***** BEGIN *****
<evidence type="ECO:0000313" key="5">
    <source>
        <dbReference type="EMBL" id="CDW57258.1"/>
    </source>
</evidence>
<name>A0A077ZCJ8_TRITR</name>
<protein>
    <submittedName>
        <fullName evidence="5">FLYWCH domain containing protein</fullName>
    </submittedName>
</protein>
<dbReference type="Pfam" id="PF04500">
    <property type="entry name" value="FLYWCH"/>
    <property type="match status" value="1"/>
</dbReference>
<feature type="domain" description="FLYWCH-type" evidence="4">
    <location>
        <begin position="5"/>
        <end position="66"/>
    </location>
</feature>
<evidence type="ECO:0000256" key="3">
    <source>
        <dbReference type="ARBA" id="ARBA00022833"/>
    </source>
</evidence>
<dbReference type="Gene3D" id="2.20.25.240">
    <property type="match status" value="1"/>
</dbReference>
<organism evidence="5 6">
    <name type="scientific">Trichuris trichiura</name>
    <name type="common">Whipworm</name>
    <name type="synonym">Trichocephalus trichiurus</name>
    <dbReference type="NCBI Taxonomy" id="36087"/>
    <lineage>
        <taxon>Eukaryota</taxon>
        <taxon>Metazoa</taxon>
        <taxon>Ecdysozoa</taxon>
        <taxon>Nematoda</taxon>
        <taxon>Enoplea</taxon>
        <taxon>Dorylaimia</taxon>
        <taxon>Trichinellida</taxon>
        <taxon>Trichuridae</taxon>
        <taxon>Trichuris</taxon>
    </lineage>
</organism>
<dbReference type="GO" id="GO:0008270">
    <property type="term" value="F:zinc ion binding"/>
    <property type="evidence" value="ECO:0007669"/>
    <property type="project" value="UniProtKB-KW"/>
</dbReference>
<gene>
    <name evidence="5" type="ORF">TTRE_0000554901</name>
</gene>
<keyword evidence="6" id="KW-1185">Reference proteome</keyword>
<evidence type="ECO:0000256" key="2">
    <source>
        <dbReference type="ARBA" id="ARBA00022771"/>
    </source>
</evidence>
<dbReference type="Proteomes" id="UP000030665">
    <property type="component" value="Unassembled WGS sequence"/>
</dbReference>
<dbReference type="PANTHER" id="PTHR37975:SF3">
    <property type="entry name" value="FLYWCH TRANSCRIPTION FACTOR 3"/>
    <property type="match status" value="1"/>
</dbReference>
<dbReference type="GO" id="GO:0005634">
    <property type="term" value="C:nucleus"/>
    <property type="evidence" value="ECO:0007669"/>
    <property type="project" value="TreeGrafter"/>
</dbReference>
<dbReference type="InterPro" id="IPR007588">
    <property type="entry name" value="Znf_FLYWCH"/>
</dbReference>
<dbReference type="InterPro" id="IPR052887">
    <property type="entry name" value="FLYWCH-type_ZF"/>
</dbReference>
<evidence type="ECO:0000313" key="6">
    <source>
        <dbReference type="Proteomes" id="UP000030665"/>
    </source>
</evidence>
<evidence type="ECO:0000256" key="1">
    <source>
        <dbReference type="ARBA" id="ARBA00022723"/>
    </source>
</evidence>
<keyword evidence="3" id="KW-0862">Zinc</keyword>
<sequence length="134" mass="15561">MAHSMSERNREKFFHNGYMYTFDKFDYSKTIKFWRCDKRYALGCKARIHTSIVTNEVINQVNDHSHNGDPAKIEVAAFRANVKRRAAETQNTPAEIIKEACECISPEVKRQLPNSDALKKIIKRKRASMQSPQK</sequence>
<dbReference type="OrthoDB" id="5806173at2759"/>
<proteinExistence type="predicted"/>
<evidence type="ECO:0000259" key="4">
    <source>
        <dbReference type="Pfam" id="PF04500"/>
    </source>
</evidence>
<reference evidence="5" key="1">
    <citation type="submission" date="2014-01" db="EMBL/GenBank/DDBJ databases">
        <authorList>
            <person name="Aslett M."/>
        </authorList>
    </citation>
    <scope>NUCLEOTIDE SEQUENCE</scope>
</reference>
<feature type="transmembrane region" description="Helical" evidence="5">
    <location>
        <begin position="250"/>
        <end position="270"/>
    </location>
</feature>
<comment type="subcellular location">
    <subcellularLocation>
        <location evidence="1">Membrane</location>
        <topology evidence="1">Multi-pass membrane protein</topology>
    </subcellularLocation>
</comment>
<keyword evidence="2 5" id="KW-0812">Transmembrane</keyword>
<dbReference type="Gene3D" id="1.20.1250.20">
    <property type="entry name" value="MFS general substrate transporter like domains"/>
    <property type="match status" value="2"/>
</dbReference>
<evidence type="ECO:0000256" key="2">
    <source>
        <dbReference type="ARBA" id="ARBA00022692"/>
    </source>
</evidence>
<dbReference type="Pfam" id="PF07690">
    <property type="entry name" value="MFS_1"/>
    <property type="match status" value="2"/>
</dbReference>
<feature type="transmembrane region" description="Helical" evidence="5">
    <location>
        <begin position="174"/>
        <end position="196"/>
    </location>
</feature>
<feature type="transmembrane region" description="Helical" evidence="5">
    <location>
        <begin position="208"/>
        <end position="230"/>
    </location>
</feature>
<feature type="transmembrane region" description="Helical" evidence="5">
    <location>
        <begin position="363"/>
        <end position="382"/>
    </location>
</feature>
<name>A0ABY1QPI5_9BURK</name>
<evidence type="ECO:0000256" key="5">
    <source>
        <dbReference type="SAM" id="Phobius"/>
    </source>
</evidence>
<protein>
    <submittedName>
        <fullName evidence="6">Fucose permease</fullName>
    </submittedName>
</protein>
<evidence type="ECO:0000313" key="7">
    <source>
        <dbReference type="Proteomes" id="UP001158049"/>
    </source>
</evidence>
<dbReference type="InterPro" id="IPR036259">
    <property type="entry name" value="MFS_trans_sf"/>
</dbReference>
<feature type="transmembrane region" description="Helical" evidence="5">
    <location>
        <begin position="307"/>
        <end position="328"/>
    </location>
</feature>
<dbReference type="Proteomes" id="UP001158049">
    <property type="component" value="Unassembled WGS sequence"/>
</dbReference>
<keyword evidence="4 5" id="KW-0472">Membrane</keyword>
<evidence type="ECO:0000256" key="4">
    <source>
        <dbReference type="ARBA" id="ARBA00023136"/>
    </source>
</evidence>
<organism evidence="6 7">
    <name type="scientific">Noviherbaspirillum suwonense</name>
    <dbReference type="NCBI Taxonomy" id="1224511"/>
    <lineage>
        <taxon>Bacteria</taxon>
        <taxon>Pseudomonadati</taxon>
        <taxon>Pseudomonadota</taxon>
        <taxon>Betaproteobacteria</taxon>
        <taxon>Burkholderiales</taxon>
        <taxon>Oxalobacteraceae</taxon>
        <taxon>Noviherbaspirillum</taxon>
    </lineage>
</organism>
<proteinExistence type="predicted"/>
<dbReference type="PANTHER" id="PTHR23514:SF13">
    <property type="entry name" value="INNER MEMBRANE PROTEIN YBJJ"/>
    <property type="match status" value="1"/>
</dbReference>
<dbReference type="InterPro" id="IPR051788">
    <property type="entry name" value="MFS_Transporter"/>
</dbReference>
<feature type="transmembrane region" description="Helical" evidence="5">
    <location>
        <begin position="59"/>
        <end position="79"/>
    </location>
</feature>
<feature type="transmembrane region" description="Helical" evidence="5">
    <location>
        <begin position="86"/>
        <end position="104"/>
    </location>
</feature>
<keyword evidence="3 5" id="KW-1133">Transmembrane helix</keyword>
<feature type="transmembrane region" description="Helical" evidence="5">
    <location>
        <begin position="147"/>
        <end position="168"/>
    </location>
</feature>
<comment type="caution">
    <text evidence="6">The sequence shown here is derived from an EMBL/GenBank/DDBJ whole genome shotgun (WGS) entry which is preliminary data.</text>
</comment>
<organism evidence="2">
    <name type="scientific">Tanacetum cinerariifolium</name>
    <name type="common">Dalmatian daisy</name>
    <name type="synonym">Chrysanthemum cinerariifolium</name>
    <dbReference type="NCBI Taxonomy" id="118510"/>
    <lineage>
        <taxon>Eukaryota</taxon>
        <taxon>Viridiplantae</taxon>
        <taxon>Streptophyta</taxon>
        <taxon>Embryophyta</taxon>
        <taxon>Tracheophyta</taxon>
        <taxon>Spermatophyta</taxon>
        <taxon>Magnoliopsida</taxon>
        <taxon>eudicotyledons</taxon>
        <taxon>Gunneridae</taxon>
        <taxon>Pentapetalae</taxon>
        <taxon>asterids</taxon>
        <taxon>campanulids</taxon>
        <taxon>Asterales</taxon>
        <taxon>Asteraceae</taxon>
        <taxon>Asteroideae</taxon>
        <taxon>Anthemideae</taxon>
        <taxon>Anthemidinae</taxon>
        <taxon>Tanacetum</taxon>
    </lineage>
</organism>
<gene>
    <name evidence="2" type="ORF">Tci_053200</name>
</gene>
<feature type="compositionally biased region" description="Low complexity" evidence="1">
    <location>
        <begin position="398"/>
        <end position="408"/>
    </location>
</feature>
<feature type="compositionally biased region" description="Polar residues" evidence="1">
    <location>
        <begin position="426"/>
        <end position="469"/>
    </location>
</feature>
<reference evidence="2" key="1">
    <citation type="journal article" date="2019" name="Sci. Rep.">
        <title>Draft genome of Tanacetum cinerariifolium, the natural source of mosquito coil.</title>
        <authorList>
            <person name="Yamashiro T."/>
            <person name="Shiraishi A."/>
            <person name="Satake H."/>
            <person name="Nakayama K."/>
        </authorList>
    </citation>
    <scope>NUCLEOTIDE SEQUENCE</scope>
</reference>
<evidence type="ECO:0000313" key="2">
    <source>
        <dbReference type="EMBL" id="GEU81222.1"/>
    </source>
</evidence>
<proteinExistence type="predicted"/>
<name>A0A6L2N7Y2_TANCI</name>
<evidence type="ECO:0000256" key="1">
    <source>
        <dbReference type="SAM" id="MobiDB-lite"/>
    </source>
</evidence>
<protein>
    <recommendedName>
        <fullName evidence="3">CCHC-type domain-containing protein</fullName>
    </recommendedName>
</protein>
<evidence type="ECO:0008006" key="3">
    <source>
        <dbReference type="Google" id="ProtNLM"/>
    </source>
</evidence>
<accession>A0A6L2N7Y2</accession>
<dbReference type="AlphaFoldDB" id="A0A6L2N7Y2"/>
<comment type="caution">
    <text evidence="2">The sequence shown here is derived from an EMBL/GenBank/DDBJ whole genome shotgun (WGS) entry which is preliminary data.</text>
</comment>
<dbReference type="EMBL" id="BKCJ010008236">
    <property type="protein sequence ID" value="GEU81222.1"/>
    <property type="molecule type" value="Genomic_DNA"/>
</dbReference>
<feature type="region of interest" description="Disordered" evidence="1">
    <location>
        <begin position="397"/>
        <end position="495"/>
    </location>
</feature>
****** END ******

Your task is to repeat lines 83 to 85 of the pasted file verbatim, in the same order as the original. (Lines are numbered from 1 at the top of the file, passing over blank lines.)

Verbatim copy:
</evidence>
<evidence type="ECO:0000256" key="1">
    <source>